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Redirecting the colonial gaze

Are we “decolonising queer liberation” or disciplining the Kurds? Let us attempt a careful and nuanced consideration of the historicity of different struggles.

lead It's going down: TQILA-IRPGF Speaks from Rojava. Anon.The situation of the Kurds in a drastically changing Middle East has received little attention in academia and less in the media despite their growing impact on regional and international politics. The biggest stateless people living in the Middle East are on the verge of a new status, not only in Iraqi Kurdistan, where a referendum for independence takes place on September 25, 2017, but also in Syria and Turkey. The stories of Iranian Kurds and the conditions they live in are the least known, not only by the international community but also by fellow-Kurds living in three neighbouring countries, due to an intense isolation. And then, in this closing contribution, there are 'the intersecting modalities of power.' This week’s short series looks at current political struggles of the Kurds in four neighbouring countries or in a country that does not exist on the world map but in the hearts and mind of 40 million people. Mehmet Kurt, series editor.

The establishment of “The Queer Insurrection and Liberation Army” (TQILA) on 24 July 2017, under the International Revolutionary People’s Guerrilla Forces (IRPGF) in Syria, has attracted considerable global interest.

This interest has become manifest in two distinct versions. One response has been the intense excitement and support elicited from some parts of the left and various LGBTI+ activists. The other has been one of critique and scepticism, especially towards the western liberal discourse surrounding TQILA. Razan Ghazzawi’s piece “Decolonising Syria's So-Called 'Queer Liberation,'” published on Al Jazeera, is a noteworthy expression of this second reaction.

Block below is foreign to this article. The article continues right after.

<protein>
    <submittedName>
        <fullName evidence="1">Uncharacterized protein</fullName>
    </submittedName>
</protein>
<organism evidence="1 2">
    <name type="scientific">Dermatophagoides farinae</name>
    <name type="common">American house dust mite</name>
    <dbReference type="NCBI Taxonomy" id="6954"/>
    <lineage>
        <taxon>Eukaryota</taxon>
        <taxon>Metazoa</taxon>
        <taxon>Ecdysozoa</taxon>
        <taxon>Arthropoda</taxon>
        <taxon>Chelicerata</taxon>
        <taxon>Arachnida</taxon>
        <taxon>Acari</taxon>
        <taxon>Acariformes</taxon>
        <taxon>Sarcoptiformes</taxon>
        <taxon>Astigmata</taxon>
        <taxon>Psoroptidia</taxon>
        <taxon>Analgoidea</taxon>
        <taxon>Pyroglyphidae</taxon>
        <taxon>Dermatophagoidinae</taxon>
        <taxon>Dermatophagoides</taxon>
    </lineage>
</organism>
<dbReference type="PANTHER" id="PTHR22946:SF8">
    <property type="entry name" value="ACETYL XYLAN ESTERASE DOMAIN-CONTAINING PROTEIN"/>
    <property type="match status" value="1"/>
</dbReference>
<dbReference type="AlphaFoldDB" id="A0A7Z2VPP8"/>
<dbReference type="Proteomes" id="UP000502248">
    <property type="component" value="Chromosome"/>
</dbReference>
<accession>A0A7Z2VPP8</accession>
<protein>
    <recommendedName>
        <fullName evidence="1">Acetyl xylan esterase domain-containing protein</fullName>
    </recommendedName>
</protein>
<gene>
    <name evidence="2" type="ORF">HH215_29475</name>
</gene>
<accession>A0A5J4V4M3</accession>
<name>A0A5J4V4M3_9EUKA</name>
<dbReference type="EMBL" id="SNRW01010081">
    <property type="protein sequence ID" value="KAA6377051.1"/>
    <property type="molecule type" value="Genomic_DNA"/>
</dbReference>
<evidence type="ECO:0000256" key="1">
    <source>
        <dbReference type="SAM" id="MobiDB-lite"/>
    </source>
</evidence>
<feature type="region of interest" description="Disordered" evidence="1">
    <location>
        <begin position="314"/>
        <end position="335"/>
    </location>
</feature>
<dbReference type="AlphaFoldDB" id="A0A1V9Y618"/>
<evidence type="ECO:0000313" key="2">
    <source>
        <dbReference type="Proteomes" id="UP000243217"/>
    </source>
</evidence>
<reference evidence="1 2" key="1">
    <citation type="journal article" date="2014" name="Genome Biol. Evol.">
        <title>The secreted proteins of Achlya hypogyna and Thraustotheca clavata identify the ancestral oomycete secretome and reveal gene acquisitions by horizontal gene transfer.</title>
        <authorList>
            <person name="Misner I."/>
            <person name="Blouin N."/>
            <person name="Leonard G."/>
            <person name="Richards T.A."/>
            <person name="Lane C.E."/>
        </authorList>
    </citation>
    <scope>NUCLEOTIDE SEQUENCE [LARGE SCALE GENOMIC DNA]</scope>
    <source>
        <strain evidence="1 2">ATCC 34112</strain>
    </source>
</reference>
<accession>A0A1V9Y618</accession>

Keeping these ideas at the core of my argument, in this piece, I want to suggest that Ghazzawi however unintentionally reproduces the colonial gaze on Kurds and the organized Kurdish struggle.[1] I want to elaborate on what we risk missing in the political sphere because of these flaws, and in the process try to extend the ground of the critique towards the decolonial approach that Ghazzawi espouses.

Sharp turn

Ghazzawi begins the piece by giving a brief background to the establishment of TQILA and its depiction in the west, associating the group with the “war on terror” narrative, along with the organized Kurdish struggle in Rojava, Syrian Kurdistan.[2] Bringing non-normative sexualities into the discourse itself opens up a site of resistance vis-à-vis complex power relations that constantly regulate bodies, geographies, and ideologies in various ways.

Ghazzawi’s piece is a sound effort to reveal these intersecting modalities of power. However, when it comes to the Kurdish struggle in Syria, the piece reproduces the colonial framework by making Kurds’ history of resistance, memory of colonialism, and oppression under four different states invisible. Concisely, Kurdish geography was divided into four parts and Kurdish people were distributed among Iran, Iraq, Syria, and Turkey as a consequence of the Treaty of Lausanne in 1923 by imperial powers. They were subjected to various atrocities, varying from cultural assimilation, to epistemic violence, to massacres, in each of these countries.[3]

Ghazzawi’s critique is levelled against not only at colonial/white use of queer struggles, but also the Kurdish struggle in Syria. The sharp turn the author makes from a decolonizing queer perspective to an anti-Rojava narrative renders the intention of the piece ambiguous. Instead of subverting the colonial form of knowledge that is criticized in the piece, the author redirects the colonial gaze towards the Kurds. Eventually, the piece itself becomes, quite unfortunately, a stereotypical anti-Rojava treatise hidden in an otherwise well argued decolonial queer text. The political unfairness, in addition, distorts the power of the decolonial argument and transforms it into a condemnatory iteration, cementing the epistemic violence against the Kurds.

Silenced Kurds